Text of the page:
Lot 1001
  • 1001

Zao Wou-Ki (Zhao Wuji)

16,000,000 - 24,000,000 HKD
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  • Zao Wou-Ki (Zhao Wuji)
  • Nature morte sur une table ronde
  • signed in Pinyin and Chinese; signed in Pinyin, titled, and dated 53 on the reverse
  • oil on canvas
Two Fuji Television Gallery, Tokyo labels affixed to the stretcher on the reverse


Private American Collection
Fuji Television Gallery, Tokyo
Important Private Asian Collection


Fukuoka, Fukuoka Art Museum, Zao Wou-Ki: peintures, encres de Chine, 6 - 21 October, 1981, plate 2
Tokyo, Grand Art Gallery, Zao Wou-Ki: peintures, encres de Chine, 13 - 18 November, 1981, plate 2
Fukui, Fukui Prefectural Museum of Art, Zao Wou-Ki: peintures, encres de Chine, 27 February – 22 March, 1982, plate 2
Kyoto, The National Museum of Modern Art, Zao Wou-Ki: peintures, encres de Chine, 30 March – 9 May, 1982, plate 2
Kamakura, The Museum of Modern Art, Zao Wou-Ki: peintures, encres de Chine, 16 May – 20 June, 1982, plate 2 
Swiss, Fondation Pierre Gianadda, Zao Wou-ki, 4 December 2015 - 12 June 2016


The work is overall in very good condition. There is no sign of retouching under UV examination.
"In response to your inquiry, we are pleased to provide you with a general report of the condition of the property described above. Since we are not professional conservators or restorers, we urge you to consult with a restorer or conservator of your choice who will be better able to provide a detailed, professional report. Prospective buyers should inspect each lot to satisfy themselves as to condition and must understand that any statement made by Sotheby's is merely a subjective, qualified opinion. Prospective buyers should also refer to any Important Notices regarding this sale, which are printed in the Sale Catalogue.

Catalogue Note

From Nature morte sur une table ronde to Château - 07.52-05.06.55 – Zao Wou-Ki’s Leap from Representationalism to Abstractionism
In the early 1950s, Zao Wou-Ki embarked upon a series of travels across Europe. The new scenery and sights left a strong impression upon the artist, who would go on to depict the Notre-Dame in Paris, the Burgos Cathedral in Spain, and images from Venice with his paintbrush. In his rendering of landscapes, Zao Wou-Ki, along with other modern art pioneers, was in pursuit of a breakthrough that would transcend the current forms and aesthetic concepts of painting. Monet did this in his portrayal of haystacks at twilight by capturing the shifting colours under the light of the flickering sun. With his brush, Van Gogh captured the rhythm of nature, drawing upon his time in the countryside, amid the rivers and streams. Monet’s mastery in the realm of landscape painting resided in his use of colour, which led to the unfolding of the Impressionist movement. Van Gogh’s was in his wielding of emotion and feeling in his brushstrokes, a technique that set off the Expressionist movement. Zao Wou-Ki’s mastery lay in the realm of the line. His use of lines, often positioned within a haze of clouds and mist, suggested an otherworldly, spiritual realm, establishing a style of abstractionism that embodied the Eastern spirit. Amid the wave of abstractionism that swept the globe, Zao’s individual style positioned him upon a pedestal of his own.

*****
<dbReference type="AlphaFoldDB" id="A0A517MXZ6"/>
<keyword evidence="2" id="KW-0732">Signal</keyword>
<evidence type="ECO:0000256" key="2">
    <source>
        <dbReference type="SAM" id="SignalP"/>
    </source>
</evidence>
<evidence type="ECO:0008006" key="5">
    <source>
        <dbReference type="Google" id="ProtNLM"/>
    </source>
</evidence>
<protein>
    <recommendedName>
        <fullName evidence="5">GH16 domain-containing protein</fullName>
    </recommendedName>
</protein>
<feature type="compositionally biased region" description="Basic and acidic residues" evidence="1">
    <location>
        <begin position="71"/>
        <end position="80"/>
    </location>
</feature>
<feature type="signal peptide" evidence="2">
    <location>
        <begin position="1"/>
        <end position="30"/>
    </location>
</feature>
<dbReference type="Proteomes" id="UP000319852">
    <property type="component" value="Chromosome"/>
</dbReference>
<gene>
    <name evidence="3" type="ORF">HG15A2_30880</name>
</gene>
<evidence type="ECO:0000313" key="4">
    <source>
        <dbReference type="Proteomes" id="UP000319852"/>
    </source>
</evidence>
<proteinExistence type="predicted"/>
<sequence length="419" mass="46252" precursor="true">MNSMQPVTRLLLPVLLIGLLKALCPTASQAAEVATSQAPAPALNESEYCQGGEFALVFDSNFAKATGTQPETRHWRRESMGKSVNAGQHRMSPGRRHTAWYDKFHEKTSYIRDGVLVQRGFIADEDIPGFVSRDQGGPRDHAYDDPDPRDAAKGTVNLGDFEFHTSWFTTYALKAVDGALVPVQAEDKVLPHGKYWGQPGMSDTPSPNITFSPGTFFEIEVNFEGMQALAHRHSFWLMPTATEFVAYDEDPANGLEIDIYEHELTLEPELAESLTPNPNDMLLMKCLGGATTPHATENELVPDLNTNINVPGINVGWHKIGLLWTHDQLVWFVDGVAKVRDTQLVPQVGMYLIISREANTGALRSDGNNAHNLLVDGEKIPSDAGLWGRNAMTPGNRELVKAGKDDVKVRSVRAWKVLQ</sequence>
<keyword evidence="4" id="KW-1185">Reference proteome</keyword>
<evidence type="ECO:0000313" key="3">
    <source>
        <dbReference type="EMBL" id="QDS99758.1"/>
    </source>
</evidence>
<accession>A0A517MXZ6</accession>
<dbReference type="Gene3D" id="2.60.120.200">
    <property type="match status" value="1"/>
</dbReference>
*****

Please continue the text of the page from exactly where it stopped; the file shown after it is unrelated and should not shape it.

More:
Nature morte sur une table ronde
(Lot 1001), was completed in 1953 while Château - 07.52-05.06.55 (Lot 1002) was constructed between 1952-1955, the two pieces overlapping in time, yet dramatically different in style. These pieces are a testament to Zao Wou-Ki’s preoccupation with the linear form during the 1950s, and his ability to express it in different subjects and formal styles. The stylistic difference between the two paintings is a testament to Zao’s complete evolution from representationalism to abstractionism. Nature morte sur une table ronde is established upon yet evolves beyond the subject of still life objects. The arrangement does not deviate far from the conventions for this type of painting: a tabletop constructs a three-dimensional space, and further into the depth of the painting, individual objects are arranged atop the table, imbued with a powerful sense of narrative importance. This setup epitomizes Zao’s painting style in the early 1950s. The fruit and wine glasses are depicted with deep and contrasting colours, demonstrating their three-dimensional volume. Yet compared to the Western still lifes, such as Cezanne’s or Monet’s works, who emphasize the thickness and density of the colours and the substantial three-dimensionality of their objects, Zao’s still lifes rely more on the line, a sketching out of the objects’ outlines, doing away with the dimensionality of shadows, the objects present but seemingly elusive. In this way, the viewer’s eye is guided beyond the lines to the turns and undulations of the colours, giving rise to an astonishing visual experience of penetration, a feeling of ethereal clarity rarely observed in the medium of Western oil painting. Through the use of lines, the viewer’s gaze is led from the objective representation of the objects toward colour, and with the straight and curving lines, threaded together, the oil colour becomes light and diffuse, conveying a lithe and dynamic spirit that imbues the canvas with a graceful and clever atmosphere. The painting’s charm originates from the narrative power of its still life objects as well as the use of line and colour upon the canvas. Concealed within a still life painting, the artist has embedded his pursuit of the abstract form, hinting at the artist’s forthcoming absolute transition to abstractionism.